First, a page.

The Oz Factor, a term coined by ufologists and author Jenny Randles (b. 1951), refers to the experience of being isolated or transported by the real world of everyday life into another environment which is quite similar to the real world but changed enough to be noticeable and disturbing. Such reports have been common in both UFO and paranormal accounts, but had been pushed aside (their evidential value being somewhat limited) until Randles called attention to such experiences as a common element in some types of UFO encounters.
Folklorist Peter M. Rojcewicz recounted such an experience in 1980 while working on his Ph.D. dissertation, which happened to be on UFOs. While working in the library, he had a strange encounter with a man who approached the table at which he worked and engaged him in conversation. As they talked on the subject of his dissertation, the man suddenly shouted accusingly, "Flying saucers are the most important fact of the century, and you are not interested?" Shortly thereafter he left. Rojcewicz was relieved at his departure, thinking the man disturbed. However, as he tried to return to his work, he had a feeling that all was not right. Unable to stay seated, he wandered around the library. He noticed that no librarians were staffing the desks and that no patrons seemed to be in the library. In a mild panic, he returned to his working space and tried to settle his mind. An hour later when he finally left the library, all seemed to have returned to normal.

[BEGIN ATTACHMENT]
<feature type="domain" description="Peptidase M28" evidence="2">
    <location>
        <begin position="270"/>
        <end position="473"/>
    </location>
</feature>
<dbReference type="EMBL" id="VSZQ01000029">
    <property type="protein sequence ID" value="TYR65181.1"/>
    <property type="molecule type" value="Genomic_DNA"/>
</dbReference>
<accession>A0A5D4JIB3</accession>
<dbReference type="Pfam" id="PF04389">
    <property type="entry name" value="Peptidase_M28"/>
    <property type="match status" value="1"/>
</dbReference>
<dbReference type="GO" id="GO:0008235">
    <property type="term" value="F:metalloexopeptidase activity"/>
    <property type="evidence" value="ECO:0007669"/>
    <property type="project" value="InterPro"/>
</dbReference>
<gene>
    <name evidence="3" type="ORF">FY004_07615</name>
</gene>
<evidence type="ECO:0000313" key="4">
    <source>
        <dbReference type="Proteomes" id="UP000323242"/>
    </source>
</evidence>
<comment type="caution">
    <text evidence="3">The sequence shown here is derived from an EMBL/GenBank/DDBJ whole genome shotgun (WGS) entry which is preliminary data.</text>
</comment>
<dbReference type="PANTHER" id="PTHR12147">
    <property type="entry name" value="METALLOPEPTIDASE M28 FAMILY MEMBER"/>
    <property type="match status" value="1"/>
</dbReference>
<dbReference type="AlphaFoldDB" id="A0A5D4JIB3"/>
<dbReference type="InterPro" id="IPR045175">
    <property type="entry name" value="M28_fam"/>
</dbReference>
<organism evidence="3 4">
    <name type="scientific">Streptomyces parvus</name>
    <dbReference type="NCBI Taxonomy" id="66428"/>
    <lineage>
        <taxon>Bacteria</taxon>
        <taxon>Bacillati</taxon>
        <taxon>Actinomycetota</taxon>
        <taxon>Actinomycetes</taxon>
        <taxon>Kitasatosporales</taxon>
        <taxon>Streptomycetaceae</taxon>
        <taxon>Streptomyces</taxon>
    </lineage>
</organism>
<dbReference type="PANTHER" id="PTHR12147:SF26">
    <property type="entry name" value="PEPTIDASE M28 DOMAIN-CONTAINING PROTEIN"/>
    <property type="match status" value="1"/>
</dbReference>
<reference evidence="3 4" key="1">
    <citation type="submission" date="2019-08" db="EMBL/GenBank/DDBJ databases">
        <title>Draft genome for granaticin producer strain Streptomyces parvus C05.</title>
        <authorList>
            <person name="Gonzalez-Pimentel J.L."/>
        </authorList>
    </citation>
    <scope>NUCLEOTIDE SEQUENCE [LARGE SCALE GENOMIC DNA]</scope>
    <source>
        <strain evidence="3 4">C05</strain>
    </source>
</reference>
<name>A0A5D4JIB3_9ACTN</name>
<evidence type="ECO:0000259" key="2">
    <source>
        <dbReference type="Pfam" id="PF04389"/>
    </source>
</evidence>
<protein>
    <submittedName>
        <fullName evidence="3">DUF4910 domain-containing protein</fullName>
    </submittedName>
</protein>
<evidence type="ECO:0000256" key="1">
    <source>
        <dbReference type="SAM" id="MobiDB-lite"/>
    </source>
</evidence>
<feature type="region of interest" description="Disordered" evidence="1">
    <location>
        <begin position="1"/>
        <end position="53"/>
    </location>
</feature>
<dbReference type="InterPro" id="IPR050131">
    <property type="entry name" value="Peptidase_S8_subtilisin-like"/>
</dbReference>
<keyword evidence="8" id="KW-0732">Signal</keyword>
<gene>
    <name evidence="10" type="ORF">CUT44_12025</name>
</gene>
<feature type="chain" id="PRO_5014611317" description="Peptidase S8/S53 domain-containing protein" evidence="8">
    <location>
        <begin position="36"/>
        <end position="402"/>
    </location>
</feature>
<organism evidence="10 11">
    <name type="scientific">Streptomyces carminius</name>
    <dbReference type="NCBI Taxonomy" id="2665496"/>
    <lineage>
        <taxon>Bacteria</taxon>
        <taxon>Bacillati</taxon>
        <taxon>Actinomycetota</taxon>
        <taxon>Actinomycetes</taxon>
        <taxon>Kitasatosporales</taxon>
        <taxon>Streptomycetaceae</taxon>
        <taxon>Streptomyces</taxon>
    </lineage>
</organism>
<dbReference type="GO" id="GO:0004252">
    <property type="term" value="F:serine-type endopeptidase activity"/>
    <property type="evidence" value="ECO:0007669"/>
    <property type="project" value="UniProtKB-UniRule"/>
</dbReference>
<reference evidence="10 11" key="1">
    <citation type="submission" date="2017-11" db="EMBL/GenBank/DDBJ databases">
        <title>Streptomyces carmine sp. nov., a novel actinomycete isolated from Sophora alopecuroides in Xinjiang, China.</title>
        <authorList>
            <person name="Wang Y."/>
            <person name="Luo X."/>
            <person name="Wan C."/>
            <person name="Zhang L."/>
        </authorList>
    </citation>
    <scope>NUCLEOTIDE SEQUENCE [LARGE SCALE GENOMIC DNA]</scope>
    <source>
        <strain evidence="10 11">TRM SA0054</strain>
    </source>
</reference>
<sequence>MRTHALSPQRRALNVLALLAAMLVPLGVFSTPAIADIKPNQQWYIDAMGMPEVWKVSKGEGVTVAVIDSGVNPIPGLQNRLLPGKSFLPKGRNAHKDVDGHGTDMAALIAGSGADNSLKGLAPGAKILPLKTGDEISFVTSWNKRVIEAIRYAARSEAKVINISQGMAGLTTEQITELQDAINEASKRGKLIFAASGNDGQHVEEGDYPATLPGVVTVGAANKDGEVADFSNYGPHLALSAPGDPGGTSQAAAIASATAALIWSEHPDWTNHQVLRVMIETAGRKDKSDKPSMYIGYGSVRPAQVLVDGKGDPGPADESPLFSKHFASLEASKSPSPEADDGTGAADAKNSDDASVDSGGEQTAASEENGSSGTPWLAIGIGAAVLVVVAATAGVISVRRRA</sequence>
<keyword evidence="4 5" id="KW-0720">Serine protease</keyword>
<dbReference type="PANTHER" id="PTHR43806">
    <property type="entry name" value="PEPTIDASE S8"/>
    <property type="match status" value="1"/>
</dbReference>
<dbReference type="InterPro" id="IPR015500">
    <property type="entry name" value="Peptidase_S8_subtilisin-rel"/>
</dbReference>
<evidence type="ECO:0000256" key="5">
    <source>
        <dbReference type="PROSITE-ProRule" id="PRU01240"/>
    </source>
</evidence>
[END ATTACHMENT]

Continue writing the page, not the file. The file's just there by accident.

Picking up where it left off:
Such experiences often appear as an aspect of a longer story of paranormal encounters, doing more to describe the atmosphere surrounding more spectacular or definitive experiences. Also, such stories appear closely related to phenomena like déjà vu, which make an impact upon the person experiencing them, but only minimally impress one to whom the story is told. Stories abound of people who have felt a presence, sensed some guidance or seen something that led them to sense that they had been unwittingly pulled away from the normal sequence of experiences. It is almost impossible to further investigate the anecdotal accounts, however reality-shattering they might be to the person experiencing them.
Randles, Jenny. "In Search of the Oz Factor." BUFORA Bulletin 26 (July 1987): 17-18.
Rojcewicz, Peter M. The Boundaries of Orthodoxy: A Folkloric Look at the UFO Phenomenon. Bloomington, Ind.: Indiana University, Ph.D. diss., 1984.